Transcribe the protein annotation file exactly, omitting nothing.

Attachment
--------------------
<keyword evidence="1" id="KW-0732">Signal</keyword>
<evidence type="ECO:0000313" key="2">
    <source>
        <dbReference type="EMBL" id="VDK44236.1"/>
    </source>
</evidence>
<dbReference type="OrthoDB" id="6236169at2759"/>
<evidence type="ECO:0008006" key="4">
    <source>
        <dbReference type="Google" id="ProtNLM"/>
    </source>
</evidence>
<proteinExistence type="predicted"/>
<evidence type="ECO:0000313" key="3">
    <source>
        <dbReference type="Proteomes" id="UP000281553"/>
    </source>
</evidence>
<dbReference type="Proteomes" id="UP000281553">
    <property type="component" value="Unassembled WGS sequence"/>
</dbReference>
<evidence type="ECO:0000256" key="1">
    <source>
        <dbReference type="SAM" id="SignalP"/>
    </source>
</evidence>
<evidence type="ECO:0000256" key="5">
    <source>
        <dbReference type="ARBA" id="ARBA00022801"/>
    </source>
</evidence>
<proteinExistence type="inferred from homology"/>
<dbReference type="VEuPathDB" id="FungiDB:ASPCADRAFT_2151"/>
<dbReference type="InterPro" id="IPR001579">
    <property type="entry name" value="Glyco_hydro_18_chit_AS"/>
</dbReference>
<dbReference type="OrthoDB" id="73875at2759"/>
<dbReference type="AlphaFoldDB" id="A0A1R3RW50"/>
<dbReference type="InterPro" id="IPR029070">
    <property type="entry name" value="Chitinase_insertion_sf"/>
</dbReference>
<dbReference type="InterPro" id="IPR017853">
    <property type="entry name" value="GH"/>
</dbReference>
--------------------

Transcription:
<keyword evidence="1" id="KW-0732">Signal</keyword>
<evidence type="ECO:0000313" key="2">
    <source>
        <dbReference type="EMBL" id="VDK44236.1"/>
    </source>
</evidence>
<dbReference type="OrthoDB" id="6236169at2759"/>
<evidence type="ECO:0008006" key="4">
    <source>
        <dbReference type="Google" id="ProtNLM"/>
    </source>
</evidence>
<proteinExistence type="predicted"/>
<evidence type="ECO:0000313" key="3">
    <source>
        <dbReference type="Proteomes" id="UP000281553"/>
    </source>
</evidence>
<dbReference type="Proteomes" id="UP000281553">
    <property type="component" value="Unassembled WGS sequence"/>
</dbReference>
<evidence type="ECO:0000256" key="1">
    <source>
        <dbReference type="SAM" id="SignalP"/>
    </source>
</evidence>
<evidence type="ECO:0000256" key="5">
    <source>
        <dbReference type="ARBA" id="ARBA00022801"/>
    </source>
</evidence>
<proteinExistence type="inferred from homology"/>
<dbReference type="VEuPathDB" id="FungiDB:ASPCADRAFT_2151"/>
<dbReference type="InterPro" id="IPR001579">
    <property type="entry name" value="Glyco_hydro_18_chit_AS"/>
</dbReference>
<dbReference type="OrthoDB" id="73875at2759"/>
<dbReference type="AlphaFoldDB" id="A0A1R3RW50"/>
<dbReference type="InterPro" id="IPR029070">
    <property type="entry name" value="Chitinase_insertion_sf"/>
</dbReference>
<dbReference type="InterPro" id="IPR017853">
    <property type="entry name" value="GH"/>
</dbReference>